Poetry Centre

Weekly Poem for 27 June 2011

  • Who’s playing

      for Renata Fontenla

    who’s playing
    the symphony of quivering shadows

    the water drips drop by drop
    leaves imprints on stones

    the sun rises
    and small pieces of darkness are
    spread on the white wall of your house
                                    shadows

                                                of the olive tree
                                    of the lamp post
                                                                and
                                                                of the bird perching on it

    the white wall
    soaks the shadows
                                     drop by drop
                                     leaf by leaf

     

    from the crevices of the wall
                         little plants
                         little shadows sprout

    to reach the roots of the tree
    the lamp post
    the bird
    the sun has come to your house

    the door is open
    but
    the house is empty

    the sun stands on your threshold in silence

    by Amarjit Chandan

    'Who's playing', copyright © Amarjit Chandan, 2010, is taken from Sonata for Four Hands by Amarjit Chandan, a bilingual edition edited & introduced by Stephen Watts, with a foreword by John Berger, and translated by the author with Stephen Watts, Julia Casterton, Shashi Joshi, Amin Mughal, Ajmer Rode and John Welch.

    You can also read this poem in the original Punjabi: visit this page on our website. (You will need Adobe Acrobat Reader to see the document.)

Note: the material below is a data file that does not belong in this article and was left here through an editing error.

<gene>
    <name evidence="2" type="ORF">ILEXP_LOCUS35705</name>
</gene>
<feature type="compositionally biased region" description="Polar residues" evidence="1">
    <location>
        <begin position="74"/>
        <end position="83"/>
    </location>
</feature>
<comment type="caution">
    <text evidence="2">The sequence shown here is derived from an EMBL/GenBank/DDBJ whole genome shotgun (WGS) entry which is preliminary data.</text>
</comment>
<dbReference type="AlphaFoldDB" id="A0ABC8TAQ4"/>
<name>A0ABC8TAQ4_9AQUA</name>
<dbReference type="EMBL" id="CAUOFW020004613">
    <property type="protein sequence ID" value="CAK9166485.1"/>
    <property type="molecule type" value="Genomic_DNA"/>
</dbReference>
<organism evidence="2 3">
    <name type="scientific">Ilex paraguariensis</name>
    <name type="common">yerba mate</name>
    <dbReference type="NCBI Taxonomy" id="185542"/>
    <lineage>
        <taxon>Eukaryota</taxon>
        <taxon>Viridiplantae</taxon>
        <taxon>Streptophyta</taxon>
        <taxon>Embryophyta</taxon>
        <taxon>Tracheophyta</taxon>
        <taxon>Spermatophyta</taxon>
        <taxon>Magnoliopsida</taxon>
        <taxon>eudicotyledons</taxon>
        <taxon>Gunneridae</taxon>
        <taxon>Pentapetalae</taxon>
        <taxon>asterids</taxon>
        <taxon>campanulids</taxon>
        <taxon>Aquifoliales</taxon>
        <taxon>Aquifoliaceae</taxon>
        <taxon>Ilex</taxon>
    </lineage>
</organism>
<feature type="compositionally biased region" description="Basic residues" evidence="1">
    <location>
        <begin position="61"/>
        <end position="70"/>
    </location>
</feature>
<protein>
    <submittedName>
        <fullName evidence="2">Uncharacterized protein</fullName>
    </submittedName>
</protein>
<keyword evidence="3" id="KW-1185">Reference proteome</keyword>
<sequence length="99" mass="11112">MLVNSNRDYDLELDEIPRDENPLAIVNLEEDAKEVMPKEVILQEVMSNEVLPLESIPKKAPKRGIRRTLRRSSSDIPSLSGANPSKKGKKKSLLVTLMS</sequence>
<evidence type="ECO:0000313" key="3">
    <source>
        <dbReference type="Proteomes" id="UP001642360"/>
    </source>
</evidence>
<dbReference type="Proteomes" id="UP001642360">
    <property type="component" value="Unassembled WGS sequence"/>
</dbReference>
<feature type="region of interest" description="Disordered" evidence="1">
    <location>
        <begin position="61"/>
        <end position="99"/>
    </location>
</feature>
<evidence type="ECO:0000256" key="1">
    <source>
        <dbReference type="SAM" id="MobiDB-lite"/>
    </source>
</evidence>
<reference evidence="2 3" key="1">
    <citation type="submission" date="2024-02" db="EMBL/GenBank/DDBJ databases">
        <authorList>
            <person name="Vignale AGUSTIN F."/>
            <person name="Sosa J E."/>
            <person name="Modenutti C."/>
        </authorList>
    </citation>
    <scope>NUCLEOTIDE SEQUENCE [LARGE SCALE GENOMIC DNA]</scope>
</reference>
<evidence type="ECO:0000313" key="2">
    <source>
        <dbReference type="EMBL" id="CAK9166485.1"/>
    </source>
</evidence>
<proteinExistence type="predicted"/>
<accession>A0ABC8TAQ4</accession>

Notes courtesy of Arc:

    Amarjit Chandan was born in Nairobi, Kenya in 1946, and lives and works in London. He has published seven collections of poetry and four books of essays in Punjabi and his poems have appeared in anthologies and magazines world-wide. He has edited and translated into Punjabi about thirty anthologies of Indian and world poetry and fiction by, among others, Brecht, Neruda, Ritsos, Hikmet, Cardenal, Martin Carter and John Berger. He was one of ten British poets selected by the Poet Laureate, Andrew Motion, on National Poetry Day in 2001, and he participated in the International Aldeburgh Poetry Festival the same year. He has given many readings throughout the world including at Eötvös Loránd University, Budapest and, in the USA, at the University of California Santa Barbara and Columbia University. Sonata for Four Hands is the first collection by Amarjit Chandan to be published in the UK.

    He has received numerous literary awards for his work, including the Life-time Achievement Award by the Language Department of the Punjab Government, India in 2004; the Life-time Achievement Award by the Panjabis in Britain All-Party Parliamentary Group, London in 2006; and the Life-time Achievement Award by the Anad Foundation New Delhi in November 2009. A short poem by Amarjit Chandan in both Punjabi and English is engraved in granite by the artist Alec Peever and installed in a square in Slough High Street.

    Amin Mughal (co-translator) was born in the Punjab in 1935 and has lived in England as a political exile since 1984. He is a critic of Urdu and Punjabi literature. He taught English at Islamia College and Shah Hussain College in Lahore. As a leader of the National Awami Party, he was imprisoned a number of times. He worked for the weekly magazine Viewpoint in Lahore and was editor of Awaz, an Urdu daily published in London.

    Since it was founded in 1969, Arc has adhered to its fundamental principles – to introduce the best of new talent to a UK readership, including voices from overseas that would otherwise remain unheard in this country, and to remain at the cutting edge of contemporary poetry. Arc also has a music imprint, Arc Music, for the publication of books about music and musicians.

    Copyright information: please note that the copyrights of all the poems displayed on the website and sent out on the mailing list are held by the respective authors, translators or estates, and no work should be reproduced without first gaining permission from the individual publishers.